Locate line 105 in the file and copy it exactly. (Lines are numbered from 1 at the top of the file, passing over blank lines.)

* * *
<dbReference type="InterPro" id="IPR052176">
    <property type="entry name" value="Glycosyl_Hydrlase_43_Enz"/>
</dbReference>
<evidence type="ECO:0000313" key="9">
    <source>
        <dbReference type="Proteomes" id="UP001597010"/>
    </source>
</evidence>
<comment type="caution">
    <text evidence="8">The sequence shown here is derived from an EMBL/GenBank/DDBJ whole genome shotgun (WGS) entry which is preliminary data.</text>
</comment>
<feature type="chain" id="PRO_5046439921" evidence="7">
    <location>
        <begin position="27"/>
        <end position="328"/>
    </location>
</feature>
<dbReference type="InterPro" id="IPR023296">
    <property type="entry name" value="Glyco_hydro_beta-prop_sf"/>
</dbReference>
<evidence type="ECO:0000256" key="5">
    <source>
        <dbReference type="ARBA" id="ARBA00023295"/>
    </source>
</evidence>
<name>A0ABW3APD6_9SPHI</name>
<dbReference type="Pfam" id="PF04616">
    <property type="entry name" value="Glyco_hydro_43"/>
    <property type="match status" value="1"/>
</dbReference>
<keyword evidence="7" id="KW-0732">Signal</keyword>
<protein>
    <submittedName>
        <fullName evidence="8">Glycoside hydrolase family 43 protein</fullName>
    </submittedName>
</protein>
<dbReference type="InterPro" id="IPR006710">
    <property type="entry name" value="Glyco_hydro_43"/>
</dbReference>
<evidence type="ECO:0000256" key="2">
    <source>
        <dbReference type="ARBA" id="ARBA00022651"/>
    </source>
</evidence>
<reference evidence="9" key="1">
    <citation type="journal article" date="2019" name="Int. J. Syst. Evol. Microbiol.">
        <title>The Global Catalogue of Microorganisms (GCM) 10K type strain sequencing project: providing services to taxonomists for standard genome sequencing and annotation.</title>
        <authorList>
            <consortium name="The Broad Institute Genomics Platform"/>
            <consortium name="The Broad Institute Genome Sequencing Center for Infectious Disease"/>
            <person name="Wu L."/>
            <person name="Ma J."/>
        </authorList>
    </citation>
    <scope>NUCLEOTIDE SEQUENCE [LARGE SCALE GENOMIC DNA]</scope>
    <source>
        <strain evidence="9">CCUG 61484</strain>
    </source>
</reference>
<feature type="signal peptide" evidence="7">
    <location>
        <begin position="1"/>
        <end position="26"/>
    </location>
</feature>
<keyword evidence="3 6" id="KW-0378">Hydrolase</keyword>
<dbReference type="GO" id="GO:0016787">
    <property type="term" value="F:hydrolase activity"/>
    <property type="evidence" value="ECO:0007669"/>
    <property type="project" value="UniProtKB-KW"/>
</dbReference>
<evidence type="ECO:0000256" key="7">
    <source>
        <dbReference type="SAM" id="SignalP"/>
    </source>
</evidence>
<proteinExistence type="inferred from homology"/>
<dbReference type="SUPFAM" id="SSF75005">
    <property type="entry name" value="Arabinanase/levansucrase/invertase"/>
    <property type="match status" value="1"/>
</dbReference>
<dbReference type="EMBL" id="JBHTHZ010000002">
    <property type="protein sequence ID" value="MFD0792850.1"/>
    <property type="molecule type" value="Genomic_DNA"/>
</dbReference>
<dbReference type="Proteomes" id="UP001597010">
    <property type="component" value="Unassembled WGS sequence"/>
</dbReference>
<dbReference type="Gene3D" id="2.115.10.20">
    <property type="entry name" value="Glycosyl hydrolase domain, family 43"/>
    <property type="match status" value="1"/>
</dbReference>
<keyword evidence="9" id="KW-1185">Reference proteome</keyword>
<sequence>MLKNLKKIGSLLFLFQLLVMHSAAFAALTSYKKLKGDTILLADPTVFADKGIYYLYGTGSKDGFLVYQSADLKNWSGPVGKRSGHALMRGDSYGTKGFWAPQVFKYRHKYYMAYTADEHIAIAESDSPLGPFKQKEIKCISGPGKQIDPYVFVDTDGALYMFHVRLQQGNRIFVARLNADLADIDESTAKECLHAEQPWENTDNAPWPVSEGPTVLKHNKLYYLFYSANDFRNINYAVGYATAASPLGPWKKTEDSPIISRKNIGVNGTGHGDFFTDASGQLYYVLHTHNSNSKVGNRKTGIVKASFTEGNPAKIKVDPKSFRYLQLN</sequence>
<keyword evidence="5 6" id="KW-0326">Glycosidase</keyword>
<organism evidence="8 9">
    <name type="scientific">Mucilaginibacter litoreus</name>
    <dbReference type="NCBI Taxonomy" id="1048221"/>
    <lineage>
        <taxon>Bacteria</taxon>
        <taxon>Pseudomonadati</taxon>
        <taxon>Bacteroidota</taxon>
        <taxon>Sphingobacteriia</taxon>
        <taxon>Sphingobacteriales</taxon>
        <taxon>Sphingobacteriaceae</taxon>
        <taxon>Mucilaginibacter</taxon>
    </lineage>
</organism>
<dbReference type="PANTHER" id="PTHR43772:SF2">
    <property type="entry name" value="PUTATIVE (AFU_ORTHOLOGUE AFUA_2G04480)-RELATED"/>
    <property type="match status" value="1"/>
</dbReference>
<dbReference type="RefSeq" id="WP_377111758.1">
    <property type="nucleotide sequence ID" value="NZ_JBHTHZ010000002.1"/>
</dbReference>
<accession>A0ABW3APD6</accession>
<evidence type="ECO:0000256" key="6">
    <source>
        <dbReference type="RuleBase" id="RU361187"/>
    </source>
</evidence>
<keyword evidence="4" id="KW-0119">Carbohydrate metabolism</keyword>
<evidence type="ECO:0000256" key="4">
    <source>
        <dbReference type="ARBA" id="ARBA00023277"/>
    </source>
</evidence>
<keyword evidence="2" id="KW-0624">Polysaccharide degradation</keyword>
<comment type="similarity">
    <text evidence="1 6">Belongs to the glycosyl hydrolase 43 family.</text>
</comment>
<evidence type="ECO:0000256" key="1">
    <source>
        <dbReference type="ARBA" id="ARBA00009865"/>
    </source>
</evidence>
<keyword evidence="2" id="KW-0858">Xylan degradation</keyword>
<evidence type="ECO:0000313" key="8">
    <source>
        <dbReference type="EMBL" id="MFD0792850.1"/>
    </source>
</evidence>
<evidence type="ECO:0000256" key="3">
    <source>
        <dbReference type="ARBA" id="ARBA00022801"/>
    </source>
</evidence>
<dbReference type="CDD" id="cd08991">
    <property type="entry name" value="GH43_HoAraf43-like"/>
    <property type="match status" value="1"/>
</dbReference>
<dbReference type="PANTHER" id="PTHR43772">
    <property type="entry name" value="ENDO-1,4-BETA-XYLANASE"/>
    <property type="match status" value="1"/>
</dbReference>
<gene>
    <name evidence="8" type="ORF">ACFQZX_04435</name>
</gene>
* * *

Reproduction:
        <taxon>Sphingobacteriaceae</taxon>